Thursday, July 17, 2014


Terra Incognita tends to be my favorite destination. I'm so happy when headed for some place I've never been before. And usually I don't have to go very far. Amazing how often we haven't fully explored the places near where we live.

Believe it or not, there are places here in Arizona that my wife Emily and I haven't seen before.

That could be reason enough,but we were getting into summer, and it was getting up past 100 degrees Fahrenheit. Funny how you can find yourself saying, “It's only going to be 104 today . . .” People stagger around the sun-blasted streets of Phoenix, brain-fried and zombie-eyed, babbling obscenities and committing acts of public defication. The desire to escape from the heat island is strong.

Plus Em is working on a post-Apocaypse novel, and part of it is set in Northwest Arizona along the south rim on the Grand Canyon.

Yeah, I know “they” keep saying you should write about what you know, but deciding to write about something you don't know can be a license to explore, to learn, to go out and have adventures. After all, adventure is what this is all about, and why should fictional caracters have all the fun?

This would have to be more than just a day trip. We'd have to pull an overnighter. As soon as I got off from work, we got in the troque and headed north up I-17.

It got cooler. Funny how cool the ninties can feel after a few weeks over a hundred.

And suddenly . . . the wide open spaces . . . we relaxed, enjoyed the landscape.

This was still stuff we had seen before, and have gotten to know well, but we were out of our usual day-to-day routines, and clouds built up in the sky.

A faint rainbow made an appearance as we arrived in Flagstaff.

There were Ganesha seals over the doors of the office of our motel on Route 66. A lot of motels in the Southwest are run by people from India and Pakistan. The young men checking in ahead of us were from Germany.

On Route 66 we ate dinner at the Galaxy Diner. Its chrome and neon, Hollywood and hot rod d├ęcor has become a home on the road for us. We ate real American food – Black Angus steak, mashed potatoes, corn on the cob – delivered by a seven-foot tall, blonde waitress.

The next morning was cool (at least for us) and clear. It was great to breathe something that wasn't piping hot smog. We headed off to the mysterious northwest, toward the volcanoes, getting back onto Route 66 – you can't do the whole Route as it was, the modern highway system chopped it up long ago – into juniper country through the charming little town of Ash Fork, that hasn't quite become a tourist spot.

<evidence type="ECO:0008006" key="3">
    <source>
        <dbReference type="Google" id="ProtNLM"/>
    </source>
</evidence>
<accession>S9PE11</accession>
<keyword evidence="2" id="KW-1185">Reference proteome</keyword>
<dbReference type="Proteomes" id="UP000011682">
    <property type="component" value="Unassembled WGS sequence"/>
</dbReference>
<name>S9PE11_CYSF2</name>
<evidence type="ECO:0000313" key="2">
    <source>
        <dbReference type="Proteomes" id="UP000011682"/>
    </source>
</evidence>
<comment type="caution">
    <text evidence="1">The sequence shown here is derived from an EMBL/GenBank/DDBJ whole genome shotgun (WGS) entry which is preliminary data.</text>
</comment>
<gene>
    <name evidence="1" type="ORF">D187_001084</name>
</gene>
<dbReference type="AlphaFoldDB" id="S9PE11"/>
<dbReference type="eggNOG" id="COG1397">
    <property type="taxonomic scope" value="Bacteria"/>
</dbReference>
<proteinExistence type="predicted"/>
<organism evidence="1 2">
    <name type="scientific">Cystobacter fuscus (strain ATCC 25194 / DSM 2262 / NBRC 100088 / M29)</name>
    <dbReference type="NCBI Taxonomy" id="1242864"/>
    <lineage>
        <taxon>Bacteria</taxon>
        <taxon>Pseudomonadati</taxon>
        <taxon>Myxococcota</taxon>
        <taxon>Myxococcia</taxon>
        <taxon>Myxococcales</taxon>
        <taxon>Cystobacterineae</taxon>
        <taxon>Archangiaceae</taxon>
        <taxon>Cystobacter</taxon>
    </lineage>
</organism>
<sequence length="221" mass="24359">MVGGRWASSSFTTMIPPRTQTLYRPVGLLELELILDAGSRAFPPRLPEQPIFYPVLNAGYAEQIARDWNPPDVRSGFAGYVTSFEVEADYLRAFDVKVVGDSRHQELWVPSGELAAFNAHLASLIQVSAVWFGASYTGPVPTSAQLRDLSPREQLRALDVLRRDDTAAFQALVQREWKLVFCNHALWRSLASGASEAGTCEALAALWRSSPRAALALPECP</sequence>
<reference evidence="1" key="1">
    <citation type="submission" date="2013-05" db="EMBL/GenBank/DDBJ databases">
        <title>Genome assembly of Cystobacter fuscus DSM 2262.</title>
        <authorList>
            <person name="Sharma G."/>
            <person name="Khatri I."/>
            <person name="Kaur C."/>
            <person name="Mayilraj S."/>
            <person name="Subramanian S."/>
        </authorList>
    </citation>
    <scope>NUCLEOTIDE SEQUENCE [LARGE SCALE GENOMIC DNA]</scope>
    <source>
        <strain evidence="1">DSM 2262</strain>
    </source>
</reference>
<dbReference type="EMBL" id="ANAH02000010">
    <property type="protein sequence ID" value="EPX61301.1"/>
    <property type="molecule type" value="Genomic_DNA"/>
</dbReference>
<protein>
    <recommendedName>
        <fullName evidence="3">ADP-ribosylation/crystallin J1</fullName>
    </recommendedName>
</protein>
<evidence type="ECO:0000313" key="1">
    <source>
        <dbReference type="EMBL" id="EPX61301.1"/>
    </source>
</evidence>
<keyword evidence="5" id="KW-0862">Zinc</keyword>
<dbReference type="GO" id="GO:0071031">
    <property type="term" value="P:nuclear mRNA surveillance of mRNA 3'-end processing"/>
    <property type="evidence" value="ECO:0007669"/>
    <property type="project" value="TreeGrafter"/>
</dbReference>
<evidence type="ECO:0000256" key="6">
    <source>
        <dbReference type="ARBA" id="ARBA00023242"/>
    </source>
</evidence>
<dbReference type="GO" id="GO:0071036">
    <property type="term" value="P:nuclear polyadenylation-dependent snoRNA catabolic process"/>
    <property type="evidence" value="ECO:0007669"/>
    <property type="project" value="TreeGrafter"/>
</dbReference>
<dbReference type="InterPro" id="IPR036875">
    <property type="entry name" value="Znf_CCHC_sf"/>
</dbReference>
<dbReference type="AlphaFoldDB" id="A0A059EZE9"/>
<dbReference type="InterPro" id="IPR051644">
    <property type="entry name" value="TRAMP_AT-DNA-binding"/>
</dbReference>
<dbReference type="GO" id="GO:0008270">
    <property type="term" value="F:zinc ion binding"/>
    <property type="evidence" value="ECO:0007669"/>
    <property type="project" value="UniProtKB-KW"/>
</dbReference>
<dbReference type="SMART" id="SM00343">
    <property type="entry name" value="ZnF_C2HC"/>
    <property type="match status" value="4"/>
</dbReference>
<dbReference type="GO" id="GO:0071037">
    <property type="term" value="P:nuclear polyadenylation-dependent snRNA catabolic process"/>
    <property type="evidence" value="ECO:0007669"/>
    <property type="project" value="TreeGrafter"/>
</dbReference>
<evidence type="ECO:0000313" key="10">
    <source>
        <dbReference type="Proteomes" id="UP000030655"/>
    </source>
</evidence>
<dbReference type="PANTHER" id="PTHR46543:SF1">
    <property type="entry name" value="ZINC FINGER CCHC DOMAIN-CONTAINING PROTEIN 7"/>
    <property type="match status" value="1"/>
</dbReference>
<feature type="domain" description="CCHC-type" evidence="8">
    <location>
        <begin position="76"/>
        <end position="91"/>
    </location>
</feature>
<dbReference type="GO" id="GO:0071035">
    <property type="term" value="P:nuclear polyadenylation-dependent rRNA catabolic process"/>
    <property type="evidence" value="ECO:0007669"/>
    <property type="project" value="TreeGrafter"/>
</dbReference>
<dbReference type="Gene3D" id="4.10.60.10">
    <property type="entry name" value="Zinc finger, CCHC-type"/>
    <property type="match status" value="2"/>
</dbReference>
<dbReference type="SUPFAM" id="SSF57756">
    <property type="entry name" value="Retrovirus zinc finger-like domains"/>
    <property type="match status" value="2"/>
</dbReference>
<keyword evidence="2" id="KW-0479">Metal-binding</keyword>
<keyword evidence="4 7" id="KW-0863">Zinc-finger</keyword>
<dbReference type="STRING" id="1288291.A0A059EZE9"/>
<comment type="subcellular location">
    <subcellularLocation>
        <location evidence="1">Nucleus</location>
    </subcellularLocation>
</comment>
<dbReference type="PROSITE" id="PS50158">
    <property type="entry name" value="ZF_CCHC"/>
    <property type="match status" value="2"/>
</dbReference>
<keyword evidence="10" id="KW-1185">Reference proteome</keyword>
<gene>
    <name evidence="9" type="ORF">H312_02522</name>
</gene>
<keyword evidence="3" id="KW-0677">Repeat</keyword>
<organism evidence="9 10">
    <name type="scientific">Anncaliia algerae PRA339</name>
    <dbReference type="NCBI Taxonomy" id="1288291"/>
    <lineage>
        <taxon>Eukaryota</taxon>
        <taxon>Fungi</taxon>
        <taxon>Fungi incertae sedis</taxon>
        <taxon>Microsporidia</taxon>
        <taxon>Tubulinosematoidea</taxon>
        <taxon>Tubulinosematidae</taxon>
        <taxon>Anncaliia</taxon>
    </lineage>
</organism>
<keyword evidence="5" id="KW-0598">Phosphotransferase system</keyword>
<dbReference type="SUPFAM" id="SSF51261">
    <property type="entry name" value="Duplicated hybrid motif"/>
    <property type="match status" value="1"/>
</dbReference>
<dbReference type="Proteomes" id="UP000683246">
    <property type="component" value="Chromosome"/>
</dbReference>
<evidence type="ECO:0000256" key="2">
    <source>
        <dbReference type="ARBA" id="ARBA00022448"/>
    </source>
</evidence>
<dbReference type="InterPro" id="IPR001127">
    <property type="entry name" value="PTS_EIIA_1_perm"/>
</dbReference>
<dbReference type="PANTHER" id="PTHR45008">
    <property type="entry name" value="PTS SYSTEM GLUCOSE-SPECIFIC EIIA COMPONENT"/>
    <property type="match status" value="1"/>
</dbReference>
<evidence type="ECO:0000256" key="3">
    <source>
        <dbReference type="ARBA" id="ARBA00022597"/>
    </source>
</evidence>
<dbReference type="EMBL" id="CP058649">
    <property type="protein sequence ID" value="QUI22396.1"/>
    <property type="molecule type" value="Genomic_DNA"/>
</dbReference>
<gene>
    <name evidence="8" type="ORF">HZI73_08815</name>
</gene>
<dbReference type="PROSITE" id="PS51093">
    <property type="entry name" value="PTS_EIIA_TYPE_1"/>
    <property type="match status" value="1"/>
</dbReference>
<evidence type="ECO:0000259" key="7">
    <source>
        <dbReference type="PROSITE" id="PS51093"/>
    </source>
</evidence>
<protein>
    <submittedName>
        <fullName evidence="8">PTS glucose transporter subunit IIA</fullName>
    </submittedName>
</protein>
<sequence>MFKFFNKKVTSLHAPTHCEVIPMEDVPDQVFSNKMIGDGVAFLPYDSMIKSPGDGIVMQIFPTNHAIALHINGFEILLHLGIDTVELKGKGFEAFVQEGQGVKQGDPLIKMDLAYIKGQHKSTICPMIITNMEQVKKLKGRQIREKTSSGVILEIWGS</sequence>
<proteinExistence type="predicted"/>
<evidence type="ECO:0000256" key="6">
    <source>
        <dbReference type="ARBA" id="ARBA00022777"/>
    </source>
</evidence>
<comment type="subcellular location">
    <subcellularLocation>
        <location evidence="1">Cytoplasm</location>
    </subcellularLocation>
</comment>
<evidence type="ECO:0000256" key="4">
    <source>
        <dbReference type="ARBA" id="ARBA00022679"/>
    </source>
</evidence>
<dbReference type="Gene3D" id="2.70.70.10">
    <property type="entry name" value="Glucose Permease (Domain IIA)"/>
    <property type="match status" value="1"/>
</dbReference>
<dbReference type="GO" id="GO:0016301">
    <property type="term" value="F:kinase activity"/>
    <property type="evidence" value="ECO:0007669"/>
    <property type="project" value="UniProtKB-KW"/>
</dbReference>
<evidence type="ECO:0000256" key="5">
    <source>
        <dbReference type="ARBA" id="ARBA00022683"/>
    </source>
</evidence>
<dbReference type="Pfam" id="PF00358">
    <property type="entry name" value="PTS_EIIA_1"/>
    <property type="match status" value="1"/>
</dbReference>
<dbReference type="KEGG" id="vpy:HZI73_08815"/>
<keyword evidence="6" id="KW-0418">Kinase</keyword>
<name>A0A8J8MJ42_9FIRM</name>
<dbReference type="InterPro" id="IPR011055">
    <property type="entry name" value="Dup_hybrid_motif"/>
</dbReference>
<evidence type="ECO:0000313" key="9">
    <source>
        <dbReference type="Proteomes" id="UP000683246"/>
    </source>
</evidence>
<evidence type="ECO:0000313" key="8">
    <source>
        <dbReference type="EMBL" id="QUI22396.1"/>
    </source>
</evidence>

Then we seemed to have stumbled into a time warp. Burma Shave signs dotted the roadside, with rhyming messages about safe driving. Looks like some organization did it as a public service and to bring part of the traditional Route 66 experience into this century.

That brought us to Seligman, which has more ambition to attracting tourists than Ash Fork, with colorful signs, shops, ancient automoblies on display, and mannikins being dressed up in Wild West regalia.

We stopped at Route 66 Roadrunner for fancy-schmancy coffees (the kind I only drink on the road). A local oldies station played David Bowie's Young Americans while cutouts of John Wayne and Marylin Monroe looked on. I kept saying “Excuse me, sir,” to a an Elvis cutout.

Across the street (actually the Route) a guy sang and played Beatles songs on his guitar. In this day and age, vintage British pop has become postmodern Americana.

We kept seeing bikers. A middle-aged, multiracial group – the word “gang” didn't seem to fit here. They did seem to fit into the landscape. Not out of place at all.

Soon we were on Indian Road 18, entering the Hulapai Reservation. The fire danger was HIGH. The road looked a little pre-Apocalypse, as a sign warned ROUGH ROAD. Once again, these were wide open spaces, not many people, mostly cows, and the one of the only other vehicles we saw was labled FEDERAL POLICE.

It got dryer and more deserty as we approached the Havasupai Reservartion. The road went from cracked pre-Apocalyptic to disintegrating post-Apocalyptic. We could soon see the Grand Canyon.

Eventually we reached the south rim. Havasupai were bringing horses in trailers. Datura plants without flowers grew in the parking lot.

I heard a helicopter, but couldn't see it. The problem was, I kept looking up, expecting to see it in the sky. This was the Grand Canyon. After a while, the helicopter came up from below the rim.

Havasupai loaded supplies that were hooked to a cable, and the helicopter took it to their community in the Canyon. They live in America, the rest of us live on it.

The windshield bug splats were bigger, nastier, and juicier on the way back. We had tacos at El Charro in Prescott, and went back home via US 89 instead of I-17.

The twisted, rocky hills were matched by the huge clouds, Em called them “cloud ships,” that filled the sky, getting thicker and darker. As we got closer to Phoenix they were stacked up around the heat island.

When the sun set, they closed in. There was a dust storm, a haboob. Then it cooled, and rained.

Photos by my wife, Em.

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